The Japanese Pottery Handbook Paperback – Illustrated, 31 Oct 2014
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"[The Japanese Pottery Handbook] is not a coffee table publication. It is far more useful than that: it is a very practical guide. . . . The publishers describe the first edition, published thirty-five years ago, as loved for its homespun charm, and it is hard to disagree. It has become a classic. This is a revised edition. . . the original authors have added new sections. . .; they have re-drawn many of their illustrations and added twenty-first century material such as useful web addresses. At the end of the book there is a fascinating list of towns where you will find potters or galleries who welcome visitors. It is very much in the tradition of the hands-on approach which was championed by Bernard Leach after his time spent in Japan. . . . Should you have the opportunity to visit or study in Japan the translations of common pottery terms will be invaluable. If you are unable to do so, this book is the next best thing. . . . I shall keep my copy close by. . . ." - CERAMIC REVIEW
About the Author
Penny Simpson's interest in making pots started when she was living in Japan in the 1970s. She loved Japanese food and was intrigued by the way the colors and textures of serving bowls were chosen to complement the food and the season. She studied pottery in Kyoto and explored many of the pottery-making areas of Japan before writing The Japanese Pottery Handbook, which Kodansha International published in 1979. Following her training at the renowned Dartington Pottery in the U.K., Simpson set up her own workshop in Devon, moving to her present location in Moretonhampstead in 1994. She enjoys cooking and making pots which enhance the pleasures of preparing and eating food. She also makes planters, tiles, and commissioned commemorative pieces. Simpson is a member of the Craft Potters Association (U.K.) and the Devon Guild of Craftsmen. She sells her work from her own showroom and exhibits widely in the U.K. and abroad. Kanji Sodeoka was Penny Simpson's first pottery teacher and collaborated with her on the original edition of The Japanese Pottery Handbook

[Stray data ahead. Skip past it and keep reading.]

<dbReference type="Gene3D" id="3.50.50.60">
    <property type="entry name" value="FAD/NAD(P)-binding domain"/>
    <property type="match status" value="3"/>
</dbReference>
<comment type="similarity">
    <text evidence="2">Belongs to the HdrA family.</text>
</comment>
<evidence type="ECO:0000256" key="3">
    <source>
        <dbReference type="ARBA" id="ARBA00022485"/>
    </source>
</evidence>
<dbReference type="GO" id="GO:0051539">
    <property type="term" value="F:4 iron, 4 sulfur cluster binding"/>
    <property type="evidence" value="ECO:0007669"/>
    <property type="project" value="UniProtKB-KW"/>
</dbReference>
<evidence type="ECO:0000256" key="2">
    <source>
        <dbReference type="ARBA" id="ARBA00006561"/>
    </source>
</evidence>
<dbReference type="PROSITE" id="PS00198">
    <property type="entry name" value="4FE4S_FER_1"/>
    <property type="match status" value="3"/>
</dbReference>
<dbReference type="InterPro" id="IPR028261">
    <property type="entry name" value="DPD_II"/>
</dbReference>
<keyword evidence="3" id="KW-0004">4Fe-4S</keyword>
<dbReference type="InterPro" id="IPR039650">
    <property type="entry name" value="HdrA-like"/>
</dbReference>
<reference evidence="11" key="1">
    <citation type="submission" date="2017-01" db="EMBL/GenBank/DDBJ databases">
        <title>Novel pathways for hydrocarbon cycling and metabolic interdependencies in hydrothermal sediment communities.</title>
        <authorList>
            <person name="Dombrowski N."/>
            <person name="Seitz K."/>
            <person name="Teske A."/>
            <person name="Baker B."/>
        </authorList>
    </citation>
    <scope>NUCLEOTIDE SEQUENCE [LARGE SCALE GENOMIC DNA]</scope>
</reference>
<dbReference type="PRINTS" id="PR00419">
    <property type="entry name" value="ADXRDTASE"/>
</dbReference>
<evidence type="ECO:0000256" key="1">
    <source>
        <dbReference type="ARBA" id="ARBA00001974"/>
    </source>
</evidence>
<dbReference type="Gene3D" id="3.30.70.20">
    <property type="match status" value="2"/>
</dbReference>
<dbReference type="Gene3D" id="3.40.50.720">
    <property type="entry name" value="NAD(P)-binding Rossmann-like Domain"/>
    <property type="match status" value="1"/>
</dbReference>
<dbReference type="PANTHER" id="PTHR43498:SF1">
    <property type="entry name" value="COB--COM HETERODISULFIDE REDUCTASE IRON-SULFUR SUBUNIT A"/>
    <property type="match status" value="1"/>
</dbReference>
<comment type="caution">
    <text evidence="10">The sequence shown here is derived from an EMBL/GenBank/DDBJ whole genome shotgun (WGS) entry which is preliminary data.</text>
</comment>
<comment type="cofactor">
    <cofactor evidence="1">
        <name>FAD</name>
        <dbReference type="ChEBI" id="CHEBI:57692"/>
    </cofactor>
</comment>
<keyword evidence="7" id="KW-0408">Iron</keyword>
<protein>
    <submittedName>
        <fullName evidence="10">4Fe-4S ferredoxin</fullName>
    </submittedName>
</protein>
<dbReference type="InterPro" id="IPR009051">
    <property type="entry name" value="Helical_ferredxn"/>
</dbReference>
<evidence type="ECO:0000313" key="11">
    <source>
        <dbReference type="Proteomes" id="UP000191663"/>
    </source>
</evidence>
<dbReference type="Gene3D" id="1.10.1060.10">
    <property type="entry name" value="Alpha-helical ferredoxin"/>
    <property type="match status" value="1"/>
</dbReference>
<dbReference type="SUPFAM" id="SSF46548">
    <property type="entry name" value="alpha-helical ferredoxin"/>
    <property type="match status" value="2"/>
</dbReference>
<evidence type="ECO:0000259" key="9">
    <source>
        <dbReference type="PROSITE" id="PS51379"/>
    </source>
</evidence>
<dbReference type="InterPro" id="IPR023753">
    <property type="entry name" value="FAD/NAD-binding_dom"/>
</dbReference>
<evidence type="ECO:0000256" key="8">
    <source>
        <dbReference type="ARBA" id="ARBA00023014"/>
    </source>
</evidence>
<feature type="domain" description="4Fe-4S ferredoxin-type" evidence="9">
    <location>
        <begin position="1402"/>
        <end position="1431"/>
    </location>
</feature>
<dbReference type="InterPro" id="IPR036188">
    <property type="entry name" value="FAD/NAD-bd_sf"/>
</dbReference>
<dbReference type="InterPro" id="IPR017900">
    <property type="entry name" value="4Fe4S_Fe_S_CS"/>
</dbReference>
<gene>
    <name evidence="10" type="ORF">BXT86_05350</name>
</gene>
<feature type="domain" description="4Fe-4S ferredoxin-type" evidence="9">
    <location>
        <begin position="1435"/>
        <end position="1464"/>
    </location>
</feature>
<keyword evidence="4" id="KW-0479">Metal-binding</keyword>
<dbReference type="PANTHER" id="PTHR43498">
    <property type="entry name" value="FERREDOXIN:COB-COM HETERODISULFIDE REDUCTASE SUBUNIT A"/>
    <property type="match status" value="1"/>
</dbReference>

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Top Customer Reviews
It reflects its newer creation date as the text is now typed (word processed?) so has not quite the quaint charm of the hand written first edition, but it does have more technical information so I strongly recommend it. In fact I bought a second hand copy of the first edition too because I loved it so much!
In either edition there is just so much interesting information.
hand written calligraphy/text and hand drawn diagrams. I saw a friend's copy and loved it so found this 2nd hand copy in practically new condition. I have also bought the current 2nd edition as I wanted the additional newer information.
If you find a first edition it is a real classic in my view. Excellent service too!
Most Recent Customer Reviews
Charmingly presented book. Very visual. Contains lots of information.Published 2 months ago by Joan
The cutest and most lovingly put-together book. Couldn't reccommend more highly. Great for point-assisted-language in the Japanese pottery studio. Also has locations and more. Read morePublished 4 months ago by Amazon Customer